Przewalski's horse (pronounced or ; Polish: [pʂɛˈvalskʲi]), Equus przewalskii or Equus ferus przewalskii, also called the Mongolian wild horse or Dzungarian horse, is a rare and endangered horse native to the steppes of central Asia. At one time extinct in the wild, it has been reintroduced to its native habitat in Mongolia at the Khustain Nuruu National Park, Takhin Tal Nature Reserve, and Khomiin Tal. The taxonomic position is still debated, with some taxonomists treating Przewalski's horse as a species, E. przewalskii, others as a subspecies of wild horse (E. ferus przewalskii) or a feral variety of the domesticated horse (E. f. caballus). Common names for this equine include takhi, Asian wild horse, and Mongolian wild horse. The horse is named after the Russian geographer and explorer Nikołaj Przewalski. Most wild horses today, such as the American mustang or the Australian brumby, are actually feral horses descended from domesticated animals that escaped and adapted to life in the wild. Przewalski's horse has long been considered the only 'true' wild horse extant in the world today, never having been domesticated. However, a 2018 DNA study suggested that modern Przewalski's horses may descend from the domesticated horses of the Botai.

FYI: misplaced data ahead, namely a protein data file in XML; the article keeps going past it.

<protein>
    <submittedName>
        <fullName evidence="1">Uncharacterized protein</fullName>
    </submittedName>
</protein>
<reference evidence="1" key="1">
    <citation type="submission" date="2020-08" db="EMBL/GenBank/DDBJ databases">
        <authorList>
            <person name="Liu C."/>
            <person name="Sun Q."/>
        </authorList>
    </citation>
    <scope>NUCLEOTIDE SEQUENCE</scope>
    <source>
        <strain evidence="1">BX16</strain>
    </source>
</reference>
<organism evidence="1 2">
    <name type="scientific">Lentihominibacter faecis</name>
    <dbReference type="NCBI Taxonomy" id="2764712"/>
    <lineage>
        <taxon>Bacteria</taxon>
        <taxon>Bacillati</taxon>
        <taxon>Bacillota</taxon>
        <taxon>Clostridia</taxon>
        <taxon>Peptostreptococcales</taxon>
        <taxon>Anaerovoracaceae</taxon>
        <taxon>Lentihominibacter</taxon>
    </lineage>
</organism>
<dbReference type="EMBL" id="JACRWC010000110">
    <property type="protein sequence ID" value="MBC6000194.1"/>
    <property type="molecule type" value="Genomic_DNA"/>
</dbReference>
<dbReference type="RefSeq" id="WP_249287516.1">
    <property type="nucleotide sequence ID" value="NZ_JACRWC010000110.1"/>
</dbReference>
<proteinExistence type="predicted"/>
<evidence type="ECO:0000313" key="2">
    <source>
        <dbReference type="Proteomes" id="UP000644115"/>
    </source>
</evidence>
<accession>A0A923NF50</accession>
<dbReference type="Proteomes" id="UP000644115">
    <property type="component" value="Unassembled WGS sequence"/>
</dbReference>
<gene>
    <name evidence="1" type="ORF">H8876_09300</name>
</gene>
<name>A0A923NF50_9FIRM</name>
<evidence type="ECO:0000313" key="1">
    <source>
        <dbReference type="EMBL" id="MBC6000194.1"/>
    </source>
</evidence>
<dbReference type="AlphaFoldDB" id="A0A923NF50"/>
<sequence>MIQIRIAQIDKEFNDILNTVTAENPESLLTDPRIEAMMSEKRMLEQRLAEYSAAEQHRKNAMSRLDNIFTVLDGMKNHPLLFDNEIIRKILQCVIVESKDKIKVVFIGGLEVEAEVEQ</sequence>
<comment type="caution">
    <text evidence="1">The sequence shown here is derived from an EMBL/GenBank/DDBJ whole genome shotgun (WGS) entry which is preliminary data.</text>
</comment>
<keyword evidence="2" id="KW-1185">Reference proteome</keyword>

Also known as
This breed is also called Dzungarian, Equus Przewalski, Equus Przewalskii, Horse, Przewalski'S, Mongolian Wild Horse, Przevalsky'S Horse, Przewalski, Przewalski Horse, Przewalski’S Horse, Przwalski Horse as well as Takhi.
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